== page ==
Not only does a well-positioned poll help you gather valuable feedback, it also lets your customers know that you care about what they think. The more easily customers can interact with your website, the more likely they are to come back.

Customer Satisfaction vs. Customer Loyalty

By successfully leveraging social media, today’s businesses are able to communicate directly with their customers on a much larger scale than ever before.

Social media like Facebook, Twitter and blogs keep businesses in constant contact with their customers. The only downside to most social media sites is a lack of dialogue. So the question becomes, “What do my customers think of my business?”

For more than a decade, customer satisfaction indicators have been a great way for any sized business to understand how their customers are feeling.

But are satisfied customers enough?

Surveys on satisfaction may yield results that show a high percentage of “Completely Satisfied” customers. However, a survey of the same group can often show an alarming percentage of customers who would be willing to purchase the same service from a different provider.

In “The Customer Satisfaction Survey Snag,” Bloomberg Businessweek’s Kevin Poyne says that a new scale is needed to measure customer loyalty. In Poyne’s scale, satisfaction becomes the midpoint. Satisfied customers may have no complaints, but will they remain loyal to your business?

A higher rating would be, “Better than I could expect from another provider.” This rating begins to imply loyalty.

Of course, it should be noted, that studies have also shown that in tough economic times (i.e., now) customers are likely to reduce their own “total satisfaction” in favor of “purely the lowest price.”

According to Poyne, the ultimate test of loyalty — the willingness to tell friends — should be the top rating: “This was so great I will mention it in conversation later today.”

Companies that are able to create and maintain satisfied and loyal customers stand a much better chance of survival. Those who strive for satisfaction alone may be fighting a losing battle.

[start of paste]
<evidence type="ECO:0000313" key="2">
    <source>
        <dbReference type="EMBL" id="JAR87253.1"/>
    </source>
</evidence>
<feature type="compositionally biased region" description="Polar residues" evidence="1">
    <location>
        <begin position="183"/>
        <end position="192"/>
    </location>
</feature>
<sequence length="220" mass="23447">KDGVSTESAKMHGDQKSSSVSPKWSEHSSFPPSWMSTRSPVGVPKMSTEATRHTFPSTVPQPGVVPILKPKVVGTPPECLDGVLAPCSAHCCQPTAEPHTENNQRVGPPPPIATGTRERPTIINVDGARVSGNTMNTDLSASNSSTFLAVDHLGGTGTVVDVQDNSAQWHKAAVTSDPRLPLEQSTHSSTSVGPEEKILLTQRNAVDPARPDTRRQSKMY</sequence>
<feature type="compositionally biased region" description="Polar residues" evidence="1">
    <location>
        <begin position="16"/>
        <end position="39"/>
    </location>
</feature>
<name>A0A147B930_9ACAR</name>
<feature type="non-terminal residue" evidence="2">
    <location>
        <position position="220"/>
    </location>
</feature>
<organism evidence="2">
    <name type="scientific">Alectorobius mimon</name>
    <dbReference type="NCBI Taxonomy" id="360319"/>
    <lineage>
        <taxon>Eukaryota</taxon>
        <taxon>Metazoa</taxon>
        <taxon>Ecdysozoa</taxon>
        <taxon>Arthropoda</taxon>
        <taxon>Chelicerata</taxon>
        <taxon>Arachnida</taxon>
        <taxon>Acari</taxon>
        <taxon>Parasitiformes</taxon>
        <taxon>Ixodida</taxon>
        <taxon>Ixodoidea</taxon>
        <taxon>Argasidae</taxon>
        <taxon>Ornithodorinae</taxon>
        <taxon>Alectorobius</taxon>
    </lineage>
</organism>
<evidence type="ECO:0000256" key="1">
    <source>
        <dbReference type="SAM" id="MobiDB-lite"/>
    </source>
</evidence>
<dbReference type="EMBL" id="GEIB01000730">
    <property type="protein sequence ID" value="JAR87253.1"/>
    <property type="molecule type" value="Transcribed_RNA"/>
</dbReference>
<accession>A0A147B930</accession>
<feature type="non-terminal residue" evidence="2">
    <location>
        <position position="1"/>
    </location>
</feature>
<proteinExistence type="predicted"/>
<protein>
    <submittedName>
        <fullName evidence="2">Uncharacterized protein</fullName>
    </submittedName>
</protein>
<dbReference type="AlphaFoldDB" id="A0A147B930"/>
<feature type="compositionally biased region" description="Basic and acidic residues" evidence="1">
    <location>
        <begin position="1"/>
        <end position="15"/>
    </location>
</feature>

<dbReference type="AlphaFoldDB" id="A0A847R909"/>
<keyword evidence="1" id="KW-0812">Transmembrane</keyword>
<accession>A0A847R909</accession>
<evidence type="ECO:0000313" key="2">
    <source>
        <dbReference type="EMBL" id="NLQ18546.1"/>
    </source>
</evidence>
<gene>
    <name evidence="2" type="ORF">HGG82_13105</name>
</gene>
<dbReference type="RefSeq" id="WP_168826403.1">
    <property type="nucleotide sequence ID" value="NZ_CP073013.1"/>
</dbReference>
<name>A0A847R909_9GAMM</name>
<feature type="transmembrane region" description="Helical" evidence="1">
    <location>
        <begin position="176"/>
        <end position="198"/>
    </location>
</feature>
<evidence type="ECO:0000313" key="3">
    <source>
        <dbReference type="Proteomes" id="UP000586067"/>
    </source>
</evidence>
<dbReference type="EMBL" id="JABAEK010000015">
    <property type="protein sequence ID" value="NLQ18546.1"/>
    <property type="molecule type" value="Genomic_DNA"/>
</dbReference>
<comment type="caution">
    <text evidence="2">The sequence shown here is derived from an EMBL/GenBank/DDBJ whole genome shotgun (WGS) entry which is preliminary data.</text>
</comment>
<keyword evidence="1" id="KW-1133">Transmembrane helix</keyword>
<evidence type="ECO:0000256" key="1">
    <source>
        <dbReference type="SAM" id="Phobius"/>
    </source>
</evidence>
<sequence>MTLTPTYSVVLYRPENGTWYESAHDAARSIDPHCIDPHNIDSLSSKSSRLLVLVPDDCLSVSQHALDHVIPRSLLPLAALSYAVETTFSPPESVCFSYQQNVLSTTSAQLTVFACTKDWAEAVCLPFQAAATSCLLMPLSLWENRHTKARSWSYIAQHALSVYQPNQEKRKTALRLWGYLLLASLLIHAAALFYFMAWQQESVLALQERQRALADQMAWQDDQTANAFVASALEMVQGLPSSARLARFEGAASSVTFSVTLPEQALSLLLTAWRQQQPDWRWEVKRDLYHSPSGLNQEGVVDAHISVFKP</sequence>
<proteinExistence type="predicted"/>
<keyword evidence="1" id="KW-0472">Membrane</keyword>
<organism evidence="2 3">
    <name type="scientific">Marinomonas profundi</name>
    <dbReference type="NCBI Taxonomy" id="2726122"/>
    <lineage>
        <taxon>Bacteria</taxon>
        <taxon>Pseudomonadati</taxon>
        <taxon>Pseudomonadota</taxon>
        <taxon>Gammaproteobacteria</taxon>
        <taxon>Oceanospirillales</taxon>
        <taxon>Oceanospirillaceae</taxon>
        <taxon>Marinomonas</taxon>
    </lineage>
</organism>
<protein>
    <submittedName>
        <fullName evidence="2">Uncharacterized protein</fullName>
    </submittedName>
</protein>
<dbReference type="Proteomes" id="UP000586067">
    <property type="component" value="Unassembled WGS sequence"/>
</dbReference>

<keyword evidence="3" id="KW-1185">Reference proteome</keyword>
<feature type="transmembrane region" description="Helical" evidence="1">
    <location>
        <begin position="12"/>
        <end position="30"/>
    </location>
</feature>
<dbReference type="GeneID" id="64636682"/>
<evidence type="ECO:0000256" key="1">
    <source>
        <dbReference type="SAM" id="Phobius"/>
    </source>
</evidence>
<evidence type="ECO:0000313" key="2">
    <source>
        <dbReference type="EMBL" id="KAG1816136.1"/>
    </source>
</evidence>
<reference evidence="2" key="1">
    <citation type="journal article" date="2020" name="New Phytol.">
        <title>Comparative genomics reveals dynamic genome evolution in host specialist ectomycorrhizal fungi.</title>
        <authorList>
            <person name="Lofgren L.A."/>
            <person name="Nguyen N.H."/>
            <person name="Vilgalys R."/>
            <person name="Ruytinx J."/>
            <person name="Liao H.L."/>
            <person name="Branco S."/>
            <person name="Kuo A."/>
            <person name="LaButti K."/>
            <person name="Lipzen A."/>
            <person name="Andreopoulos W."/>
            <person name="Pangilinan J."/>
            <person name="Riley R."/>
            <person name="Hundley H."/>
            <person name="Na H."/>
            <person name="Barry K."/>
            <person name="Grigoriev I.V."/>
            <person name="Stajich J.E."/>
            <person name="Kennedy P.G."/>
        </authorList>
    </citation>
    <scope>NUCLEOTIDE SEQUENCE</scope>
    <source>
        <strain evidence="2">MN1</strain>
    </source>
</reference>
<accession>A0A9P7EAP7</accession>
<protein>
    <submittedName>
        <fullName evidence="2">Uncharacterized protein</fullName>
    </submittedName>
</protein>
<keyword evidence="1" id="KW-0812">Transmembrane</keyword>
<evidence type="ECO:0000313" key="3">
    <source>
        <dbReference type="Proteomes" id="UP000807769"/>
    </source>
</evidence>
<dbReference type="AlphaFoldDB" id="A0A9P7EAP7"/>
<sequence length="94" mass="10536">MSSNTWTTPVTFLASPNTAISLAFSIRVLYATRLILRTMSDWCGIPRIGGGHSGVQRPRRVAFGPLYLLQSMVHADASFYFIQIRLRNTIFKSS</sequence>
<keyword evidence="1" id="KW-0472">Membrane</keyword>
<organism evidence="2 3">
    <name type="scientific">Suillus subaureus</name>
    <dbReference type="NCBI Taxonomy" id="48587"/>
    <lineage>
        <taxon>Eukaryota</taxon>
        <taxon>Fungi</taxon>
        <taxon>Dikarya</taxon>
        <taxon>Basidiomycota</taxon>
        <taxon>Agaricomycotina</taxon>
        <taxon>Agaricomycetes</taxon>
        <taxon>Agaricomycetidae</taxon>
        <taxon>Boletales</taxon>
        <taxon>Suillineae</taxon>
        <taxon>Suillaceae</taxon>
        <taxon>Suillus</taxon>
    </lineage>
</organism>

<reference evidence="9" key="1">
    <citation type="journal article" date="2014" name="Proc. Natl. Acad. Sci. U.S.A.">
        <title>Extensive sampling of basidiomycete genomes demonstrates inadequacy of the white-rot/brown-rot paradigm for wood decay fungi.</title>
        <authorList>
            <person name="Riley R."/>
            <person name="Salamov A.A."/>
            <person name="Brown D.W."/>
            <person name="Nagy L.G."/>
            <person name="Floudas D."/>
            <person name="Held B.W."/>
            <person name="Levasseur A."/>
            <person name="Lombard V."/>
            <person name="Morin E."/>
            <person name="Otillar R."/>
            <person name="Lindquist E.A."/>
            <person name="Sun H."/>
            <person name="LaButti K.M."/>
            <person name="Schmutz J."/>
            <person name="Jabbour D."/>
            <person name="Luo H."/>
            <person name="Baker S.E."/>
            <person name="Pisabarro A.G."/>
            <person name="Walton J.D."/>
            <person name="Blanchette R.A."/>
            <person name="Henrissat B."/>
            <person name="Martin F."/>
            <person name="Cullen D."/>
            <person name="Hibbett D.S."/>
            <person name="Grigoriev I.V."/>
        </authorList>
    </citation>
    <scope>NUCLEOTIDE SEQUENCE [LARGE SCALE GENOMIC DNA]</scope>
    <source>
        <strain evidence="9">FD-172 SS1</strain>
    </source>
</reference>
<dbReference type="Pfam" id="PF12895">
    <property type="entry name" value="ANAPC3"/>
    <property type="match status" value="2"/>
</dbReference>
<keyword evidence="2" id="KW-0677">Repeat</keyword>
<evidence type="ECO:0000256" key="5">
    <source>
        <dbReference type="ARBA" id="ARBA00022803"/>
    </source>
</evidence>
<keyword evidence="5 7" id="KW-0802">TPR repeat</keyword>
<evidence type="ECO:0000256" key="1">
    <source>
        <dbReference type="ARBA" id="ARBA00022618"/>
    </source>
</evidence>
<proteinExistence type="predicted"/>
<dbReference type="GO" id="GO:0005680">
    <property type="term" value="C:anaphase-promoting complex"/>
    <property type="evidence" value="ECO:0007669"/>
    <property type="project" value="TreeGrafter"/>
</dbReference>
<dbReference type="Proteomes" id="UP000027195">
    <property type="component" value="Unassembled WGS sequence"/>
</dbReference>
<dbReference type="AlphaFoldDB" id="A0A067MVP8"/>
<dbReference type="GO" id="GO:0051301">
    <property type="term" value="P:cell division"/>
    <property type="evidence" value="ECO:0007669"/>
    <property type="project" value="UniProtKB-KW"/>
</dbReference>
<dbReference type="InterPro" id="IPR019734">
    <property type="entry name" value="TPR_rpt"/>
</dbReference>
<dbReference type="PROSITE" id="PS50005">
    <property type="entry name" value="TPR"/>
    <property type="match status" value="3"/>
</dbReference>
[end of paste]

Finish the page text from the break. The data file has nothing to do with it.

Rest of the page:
Mama Always Said, “Box is Like a Life of Chocolates”

Did you ever have one of those moments when you have the exact, perfect thing to say — a hilarious quip, a snappy comeback, the answer to a Jeopardy question — but you get so excited to shout it out that when it leaves your lips the words fall out completely wrong. Don’t worry; it happens to me all the time.

If it’s just your friends who think you’re lame, that’s fine. But what about when your little mistake is sent to thousands of your colleagues, clients or prospects? Not as easy to say, “Oops.”

You can save yourself a lot of hassle just by taking the time to proofread your work. Unfortunately, proofreading is a lost art for two main reasons:

1. Spell Check — I’d argue that spell check has caused more embarrassing typos than it has saved. It’s a great feature but should not be used as a substitute for the old “once over.” Spell check won’t notice that you used the wrong “their” or missed a word, but other people will.

2. Haste — Reading and rereading takes time. So it really comes down to a simple question: Do you want it done now, or do you want it done right?

So slow down. Before you hit Send or (God forbid) “Reply All,” take a minute to check your work.  Remember, the Zarca platform includes a built-in spell check, plus you can always speak to a client representative about any concerns. Even though you can still edit your survey text once it’s live, have someone proofread it before hundreds of others get their hands on it.  You won’t receive compliments for your impeccable use of punctuation, but you’re not going to lose credibility either.